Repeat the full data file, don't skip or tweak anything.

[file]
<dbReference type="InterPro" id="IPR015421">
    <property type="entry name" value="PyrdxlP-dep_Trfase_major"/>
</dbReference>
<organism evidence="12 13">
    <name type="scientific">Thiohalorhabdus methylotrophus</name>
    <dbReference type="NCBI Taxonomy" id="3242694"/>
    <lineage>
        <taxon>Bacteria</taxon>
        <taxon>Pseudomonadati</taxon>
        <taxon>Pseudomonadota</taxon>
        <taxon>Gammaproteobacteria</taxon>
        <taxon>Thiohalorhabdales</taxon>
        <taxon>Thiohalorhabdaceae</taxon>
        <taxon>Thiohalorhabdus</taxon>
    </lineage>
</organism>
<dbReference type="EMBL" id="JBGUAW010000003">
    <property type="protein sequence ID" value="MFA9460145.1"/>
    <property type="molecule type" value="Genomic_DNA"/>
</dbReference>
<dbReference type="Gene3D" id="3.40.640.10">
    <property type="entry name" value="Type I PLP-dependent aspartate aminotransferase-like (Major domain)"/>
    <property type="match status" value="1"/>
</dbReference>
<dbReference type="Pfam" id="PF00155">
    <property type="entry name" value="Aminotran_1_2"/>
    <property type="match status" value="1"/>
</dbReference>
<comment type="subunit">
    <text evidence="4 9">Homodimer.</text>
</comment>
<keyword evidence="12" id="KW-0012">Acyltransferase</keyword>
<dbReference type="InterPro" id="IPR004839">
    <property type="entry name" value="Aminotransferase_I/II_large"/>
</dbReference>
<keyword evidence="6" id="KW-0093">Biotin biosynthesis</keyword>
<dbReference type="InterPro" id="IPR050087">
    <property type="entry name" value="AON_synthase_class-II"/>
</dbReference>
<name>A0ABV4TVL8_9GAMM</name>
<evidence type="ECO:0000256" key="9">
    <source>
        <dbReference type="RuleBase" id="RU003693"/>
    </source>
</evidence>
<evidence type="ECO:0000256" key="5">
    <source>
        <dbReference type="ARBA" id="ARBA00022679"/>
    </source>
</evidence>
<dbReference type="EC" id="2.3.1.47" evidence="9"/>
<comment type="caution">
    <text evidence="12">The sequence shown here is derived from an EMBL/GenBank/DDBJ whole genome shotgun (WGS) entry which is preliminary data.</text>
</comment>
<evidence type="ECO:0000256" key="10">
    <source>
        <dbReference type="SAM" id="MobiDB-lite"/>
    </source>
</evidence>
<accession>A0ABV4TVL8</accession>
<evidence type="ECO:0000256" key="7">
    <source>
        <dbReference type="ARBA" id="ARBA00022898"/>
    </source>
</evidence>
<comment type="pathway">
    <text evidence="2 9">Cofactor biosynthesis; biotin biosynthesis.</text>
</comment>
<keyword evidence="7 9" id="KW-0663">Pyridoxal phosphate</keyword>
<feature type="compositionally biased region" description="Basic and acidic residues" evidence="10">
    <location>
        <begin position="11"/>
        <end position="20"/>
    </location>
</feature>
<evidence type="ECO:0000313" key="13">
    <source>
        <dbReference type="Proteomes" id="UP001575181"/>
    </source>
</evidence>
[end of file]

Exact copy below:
<dbReference type="InterPro" id="IPR015421">
    <property type="entry name" value="PyrdxlP-dep_Trfase_major"/>
</dbReference>
<organism evidence="12 13">
    <name type="scientific">Thiohalorhabdus methylotrophus</name>
    <dbReference type="NCBI Taxonomy" id="3242694"/>
    <lineage>
        <taxon>Bacteria</taxon>
        <taxon>Pseudomonadati</taxon>
        <taxon>Pseudomonadota</taxon>
        <taxon>Gammaproteobacteria</taxon>
        <taxon>Thiohalorhabdales</taxon>
        <taxon>Thiohalorhabdaceae</taxon>
        <taxon>Thiohalorhabdus</taxon>
    </lineage>
</organism>
<dbReference type="EMBL" id="JBGUAW010000003">
    <property type="protein sequence ID" value="MFA9460145.1"/>
    <property type="molecule type" value="Genomic_DNA"/>
</dbReference>
<dbReference type="Gene3D" id="3.40.640.10">
    <property type="entry name" value="Type I PLP-dependent aspartate aminotransferase-like (Major domain)"/>
    <property type="match status" value="1"/>
</dbReference>
<dbReference type="Pfam" id="PF00155">
    <property type="entry name" value="Aminotran_1_2"/>
    <property type="match status" value="1"/>
</dbReference>
<comment type="subunit">
    <text evidence="4 9">Homodimer.</text>
</comment>
<keyword evidence="12" id="KW-0012">Acyltransferase</keyword>
<dbReference type="InterPro" id="IPR004839">
    <property type="entry name" value="Aminotransferase_I/II_large"/>
</dbReference>
<keyword evidence="6" id="KW-0093">Biotin biosynthesis</keyword>
<dbReference type="InterPro" id="IPR050087">
    <property type="entry name" value="AON_synthase_class-II"/>
</dbReference>
<name>A0ABV4TVL8_9GAMM</name>
<evidence type="ECO:0000256" key="9">
    <source>
        <dbReference type="RuleBase" id="RU003693"/>
    </source>
</evidence>
<evidence type="ECO:0000256" key="5">
    <source>
        <dbReference type="ARBA" id="ARBA00022679"/>
    </source>
</evidence>
<dbReference type="EC" id="2.3.1.47" evidence="9"/>
<comment type="caution">
    <text evidence="12">The sequence shown here is derived from an EMBL/GenBank/DDBJ whole genome shotgun (WGS) entry which is preliminary data.</text>
</comment>
<evidence type="ECO:0000256" key="10">
    <source>
        <dbReference type="SAM" id="MobiDB-lite"/>
    </source>
</evidence>
<accession>A0ABV4TVL8</accession>
<evidence type="ECO:0000256" key="7">
    <source>
        <dbReference type="ARBA" id="ARBA00022898"/>
    </source>
</evidence>
<comment type="pathway">
    <text evidence="2 9">Cofactor biosynthesis; biotin biosynthesis.</text>
</comment>
<keyword evidence="7 9" id="KW-0663">Pyridoxal phosphate</keyword>
<feature type="compositionally biased region" description="Basic and acidic residues" evidence="10">
    <location>
        <begin position="11"/>
        <end position="20"/>
    </location>
</feature>
<evidence type="ECO:0000313" key="13">
    <source>
        <dbReference type="Proteomes" id="UP001575181"/>
    </source>
</evidence>